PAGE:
Sunday, June 3, 2012

Pollinate: Money and NPOs

Before getting into the "hows" of raising money for charity, it's important to cover the legal side of things.  Depending on the charity you are raising money for, there may be restrictions with how funds are raised, and how to account for those funds.  Figure out the charity you are interested in working with and contact them before moving forward with any planning.

To avoid the risk of misinterpretation, here's the wiki definition of "Charitable Organization"

Please peruse the legal definitions below, feel free to contact with any additional information, as the fund raising legaleze may vary from state to state.

"In the United States, a charitable organization is an organization that is organized and operated for purposes that are beneficial to the public interest,[15] however a distinction is made between types of charitable organizations.
Every U.S. and foreign charity that qualifies as tax-exempt under Section 501(c)(3) of the Internal Revenue Code is considered a "private foundation" unless it demonstrates to theIRS that it falls into another category. In a general sense, any organization that is not a private foundation (i.e. it qualifies as something else) is usually a public charity as described in Section 509(a) of the Internal Revenue Code.[16]
In addition, a private foundation usually derives its principal fund from an individual, family, corporation, or some other single source and is more often than not a grantmaker and does not solicit funds from the public. In contrast, a foundation or public charity generally receives grants from individuals, government, and private foundations and although some public charities engage in grantmaking activities, most conduct direct service or other tax-exempt activities.
This leads to another distinction: Foundations that are generally grantmakers (i.e. they use their endowment to make grants to other organizations, which in turn carry out the goals of the foundation indirectly) are usually referred to as "grantmaker" or "non-operating" foundations. These of course tend to be private foundations. Some private foundations however, (and most public charities) use their received funds to directly engage in service activities themselves and achieve their goals "personally," so-to-speak.
Examples of a non-operating private foundation would be the Rockefeller Foundation and the Bill & Melinda Gates Foundation.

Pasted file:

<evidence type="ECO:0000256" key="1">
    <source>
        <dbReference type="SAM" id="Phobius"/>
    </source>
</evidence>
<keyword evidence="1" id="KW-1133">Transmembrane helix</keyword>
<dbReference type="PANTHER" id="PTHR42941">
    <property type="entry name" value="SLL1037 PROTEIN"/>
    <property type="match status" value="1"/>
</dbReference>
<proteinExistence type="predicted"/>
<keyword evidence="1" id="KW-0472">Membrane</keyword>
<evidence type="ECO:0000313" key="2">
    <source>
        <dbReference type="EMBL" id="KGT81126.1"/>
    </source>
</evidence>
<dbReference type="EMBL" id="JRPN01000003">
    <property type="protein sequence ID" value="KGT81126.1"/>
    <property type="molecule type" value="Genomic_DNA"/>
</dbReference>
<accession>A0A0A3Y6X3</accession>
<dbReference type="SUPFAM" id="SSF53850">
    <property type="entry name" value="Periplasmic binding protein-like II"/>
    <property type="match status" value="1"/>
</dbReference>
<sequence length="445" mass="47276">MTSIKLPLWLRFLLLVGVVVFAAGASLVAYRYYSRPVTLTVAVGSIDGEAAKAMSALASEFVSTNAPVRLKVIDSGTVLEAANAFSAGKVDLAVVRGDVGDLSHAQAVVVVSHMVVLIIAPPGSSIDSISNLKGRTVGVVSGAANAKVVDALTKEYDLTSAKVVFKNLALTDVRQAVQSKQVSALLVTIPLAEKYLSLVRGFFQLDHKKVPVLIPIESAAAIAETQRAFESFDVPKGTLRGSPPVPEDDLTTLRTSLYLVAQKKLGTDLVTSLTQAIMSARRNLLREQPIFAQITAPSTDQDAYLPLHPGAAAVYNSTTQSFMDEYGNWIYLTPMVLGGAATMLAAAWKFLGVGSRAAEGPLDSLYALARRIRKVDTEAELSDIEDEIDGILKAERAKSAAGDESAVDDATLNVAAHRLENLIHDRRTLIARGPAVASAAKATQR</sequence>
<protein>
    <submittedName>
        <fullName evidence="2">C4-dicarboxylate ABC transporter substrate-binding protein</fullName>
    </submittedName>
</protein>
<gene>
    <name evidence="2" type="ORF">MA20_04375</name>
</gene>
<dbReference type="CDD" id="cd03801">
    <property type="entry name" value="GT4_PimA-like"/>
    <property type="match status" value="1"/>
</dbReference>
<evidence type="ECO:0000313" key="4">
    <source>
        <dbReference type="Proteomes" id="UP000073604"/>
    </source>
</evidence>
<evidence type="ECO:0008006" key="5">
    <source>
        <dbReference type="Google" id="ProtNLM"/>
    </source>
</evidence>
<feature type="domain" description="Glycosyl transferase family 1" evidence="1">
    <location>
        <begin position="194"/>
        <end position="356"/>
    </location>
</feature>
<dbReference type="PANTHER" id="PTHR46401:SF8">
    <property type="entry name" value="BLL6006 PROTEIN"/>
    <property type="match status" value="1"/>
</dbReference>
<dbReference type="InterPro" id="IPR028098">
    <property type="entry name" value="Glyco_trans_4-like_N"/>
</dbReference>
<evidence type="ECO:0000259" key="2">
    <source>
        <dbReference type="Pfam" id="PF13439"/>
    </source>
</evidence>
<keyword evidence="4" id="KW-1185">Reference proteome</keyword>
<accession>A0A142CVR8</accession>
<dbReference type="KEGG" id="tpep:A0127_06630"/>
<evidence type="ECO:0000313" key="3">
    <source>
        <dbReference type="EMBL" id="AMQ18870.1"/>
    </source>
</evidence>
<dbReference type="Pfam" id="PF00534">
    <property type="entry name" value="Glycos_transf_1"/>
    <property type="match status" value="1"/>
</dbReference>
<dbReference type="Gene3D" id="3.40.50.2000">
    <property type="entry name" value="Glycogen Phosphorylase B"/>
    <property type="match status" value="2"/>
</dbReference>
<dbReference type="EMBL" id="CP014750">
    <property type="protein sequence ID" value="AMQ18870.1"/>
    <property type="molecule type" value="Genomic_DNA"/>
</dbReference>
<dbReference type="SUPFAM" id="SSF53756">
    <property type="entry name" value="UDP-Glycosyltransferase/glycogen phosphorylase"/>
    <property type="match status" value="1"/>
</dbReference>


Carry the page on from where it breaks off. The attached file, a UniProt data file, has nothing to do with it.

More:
Examples of operating foundations or public charities include the Elizabeth Glaser Pediatric AIDS FoundationAmerican Cancer Society, Inc., and the World Wildlife Fund.
The requirements and procedures for forming charitable organizations vary from state to state, as do the registration and filing requirements for charitable organizations that conduct charitable activities or solicit charitable contributions.[17] So effectively in practice the detailed definition of charitable organization is determined by the requirements of state law of the state in which the charitable organization operates, and the requirements for federal tax relief set by the IRS.

[edit]Federal tax relief

Federal tax law provides tax benefits to non profit organizations recognized as exempt from federal income tax under section 501(c)(3) of the Internal Revenue Code (IRC). The benefits of 501(c)(3) status include exemption from federal income tax as well as eligibility to receive tax deductible charitable contributions. To qualify for 501(c)(3) status most organizations must apply to the Internal Revenue Service (IRS) for such status.[18]
There are several requirements that must be met for a charitable organization to obtain 501(c)(3) status. These include the organization being organized as a corporation, trust, or unincorporated association, and the organization’s organizing document (such as the articles of incorporation, trust documents, or articles of association) must limit its purposes to being charitable, and permanently dedicate its assets to charitable purposes. The organization must refrain from undertaking a number of other activities such as participating in the political campaigns of candidates for local, state or federal office, and must ensure that its earnings do not benefit any individual.[15] Most tax exempt organizations are required to file annual financial reports (IRS Form 990) at the state and federal level. A tax exempt organization's 990 and some other forms are required to be made available to public scrutiny.